I began to explain the disease to her mother cautiously. I talked briefly about the implications of being diagnosed with type 1 diabetes mellitus and described the need for regular follow-up. I expected her to breakdown, to be in denial, or to question me as to why her daughter had developed this disease. She did ask me some questions but remained fairly composed and requested that I give her a day to put her house in order, arrange some money, and then return to admit her daughter for initiating treatment of diabetes. I urged her to return the next day as diabetes, when untreated, can lead to catastrophic consequences in children.

As promised, Ms. S and her mother came the next morning, prepared for a hospital stay of 4–5 days to learn about diabetes, insulin injection techniques, diet management, and other nitty-gritties. Prior to ward admission, I talked to Sharika and her mother once again, briefed them about the disease and its management. Sharika was quite comfortable around me by this point and I told her that soon she will be brave enough to take the injections on her own. Her mother, who had put up a resolute front till now, broke down and told me that she had not slept a bit the previous night; she had even contemplated taking her life along with that of her child’s, as she found the burden too heavy to carry. During our conversation the previous day, she had mentioned that her husband was temporarily unable to work as he had developed disability after an accident. She wondered aloud if God had let her down and expressed her fears about how she was going to manage her daughter’s illness.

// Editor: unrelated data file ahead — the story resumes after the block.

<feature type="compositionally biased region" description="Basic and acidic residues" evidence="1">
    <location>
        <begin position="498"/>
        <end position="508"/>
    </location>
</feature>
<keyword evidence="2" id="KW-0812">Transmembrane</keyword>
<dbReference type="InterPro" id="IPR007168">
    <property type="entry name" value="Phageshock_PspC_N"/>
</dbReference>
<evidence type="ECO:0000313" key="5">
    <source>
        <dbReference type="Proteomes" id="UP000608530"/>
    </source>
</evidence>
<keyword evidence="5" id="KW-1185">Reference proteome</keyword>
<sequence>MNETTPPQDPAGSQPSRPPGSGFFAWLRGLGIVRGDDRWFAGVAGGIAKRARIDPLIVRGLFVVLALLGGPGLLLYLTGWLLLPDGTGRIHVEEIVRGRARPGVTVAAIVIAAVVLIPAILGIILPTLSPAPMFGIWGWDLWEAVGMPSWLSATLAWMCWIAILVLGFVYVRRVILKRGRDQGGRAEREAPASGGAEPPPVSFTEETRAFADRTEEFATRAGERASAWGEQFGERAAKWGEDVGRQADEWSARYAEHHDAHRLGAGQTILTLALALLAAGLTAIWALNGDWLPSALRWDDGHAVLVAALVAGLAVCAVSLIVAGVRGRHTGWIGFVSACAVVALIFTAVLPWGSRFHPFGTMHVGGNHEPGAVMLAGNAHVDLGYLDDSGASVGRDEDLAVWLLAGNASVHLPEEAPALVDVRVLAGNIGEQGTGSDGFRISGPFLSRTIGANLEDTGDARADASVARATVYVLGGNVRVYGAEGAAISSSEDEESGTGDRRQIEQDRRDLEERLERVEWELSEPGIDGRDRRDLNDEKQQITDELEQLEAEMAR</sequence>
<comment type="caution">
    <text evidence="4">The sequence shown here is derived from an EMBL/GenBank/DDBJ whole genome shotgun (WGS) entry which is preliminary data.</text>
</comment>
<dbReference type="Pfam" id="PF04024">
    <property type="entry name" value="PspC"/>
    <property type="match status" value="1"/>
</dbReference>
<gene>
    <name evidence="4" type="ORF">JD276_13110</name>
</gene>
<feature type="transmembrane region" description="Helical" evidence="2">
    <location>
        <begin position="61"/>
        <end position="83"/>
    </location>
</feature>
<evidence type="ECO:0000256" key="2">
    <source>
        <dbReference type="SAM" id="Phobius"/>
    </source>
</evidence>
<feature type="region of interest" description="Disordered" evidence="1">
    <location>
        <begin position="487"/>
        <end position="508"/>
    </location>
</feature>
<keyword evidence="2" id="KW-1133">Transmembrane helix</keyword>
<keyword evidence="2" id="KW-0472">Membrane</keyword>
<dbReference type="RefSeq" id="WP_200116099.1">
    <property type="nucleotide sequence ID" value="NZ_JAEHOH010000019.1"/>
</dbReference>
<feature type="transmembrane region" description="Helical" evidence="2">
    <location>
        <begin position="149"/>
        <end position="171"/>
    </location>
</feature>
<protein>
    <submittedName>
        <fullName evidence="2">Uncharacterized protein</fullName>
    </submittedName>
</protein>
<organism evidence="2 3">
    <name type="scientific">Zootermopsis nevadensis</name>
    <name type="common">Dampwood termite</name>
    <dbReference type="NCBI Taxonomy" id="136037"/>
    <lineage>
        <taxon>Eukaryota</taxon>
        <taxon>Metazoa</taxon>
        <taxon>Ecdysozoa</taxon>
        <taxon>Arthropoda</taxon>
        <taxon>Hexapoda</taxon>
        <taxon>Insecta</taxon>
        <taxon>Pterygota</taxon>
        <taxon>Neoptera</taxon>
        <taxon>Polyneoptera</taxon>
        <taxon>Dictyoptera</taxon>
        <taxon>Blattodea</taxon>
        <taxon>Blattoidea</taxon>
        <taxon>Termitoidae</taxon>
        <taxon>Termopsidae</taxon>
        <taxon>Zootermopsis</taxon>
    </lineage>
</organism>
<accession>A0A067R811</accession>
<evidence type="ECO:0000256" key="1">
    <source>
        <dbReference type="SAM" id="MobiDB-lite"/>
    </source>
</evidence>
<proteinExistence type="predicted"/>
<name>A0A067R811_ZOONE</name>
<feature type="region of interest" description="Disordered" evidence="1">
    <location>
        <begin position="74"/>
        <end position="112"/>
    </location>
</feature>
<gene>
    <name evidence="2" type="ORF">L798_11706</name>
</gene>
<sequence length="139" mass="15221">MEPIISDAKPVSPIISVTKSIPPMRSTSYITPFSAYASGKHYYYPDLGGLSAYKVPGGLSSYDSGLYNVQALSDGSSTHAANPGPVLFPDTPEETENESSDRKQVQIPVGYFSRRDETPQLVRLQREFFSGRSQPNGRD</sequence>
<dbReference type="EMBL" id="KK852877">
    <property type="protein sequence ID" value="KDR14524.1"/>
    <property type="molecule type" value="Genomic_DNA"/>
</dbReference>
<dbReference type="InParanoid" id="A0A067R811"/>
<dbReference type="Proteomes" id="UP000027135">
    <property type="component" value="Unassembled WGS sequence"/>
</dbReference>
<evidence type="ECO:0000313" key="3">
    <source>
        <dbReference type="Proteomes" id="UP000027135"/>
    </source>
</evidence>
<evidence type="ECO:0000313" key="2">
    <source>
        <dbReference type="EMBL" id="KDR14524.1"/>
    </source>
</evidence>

Sharika’s sugar levels had risen further and her urine tested positive for acetone, indicating a moderate degree of sickness. Thankfully, she did not develop the extreme degree of sickness with acidosis and hence did not require ICU admission. Over the next few days, our treating team taught Sharika and her mother about the disease. As they learnt about the action of insulin and symptoms associated with high or low sugar values, the mother–daughter duo became more confident about handling the disease. To my surprise, she even started taking the insulin on her own! I had hoped that she would start self-injecting eventually but the rate at which she learnt it was quite fast and I was thrilled to see it.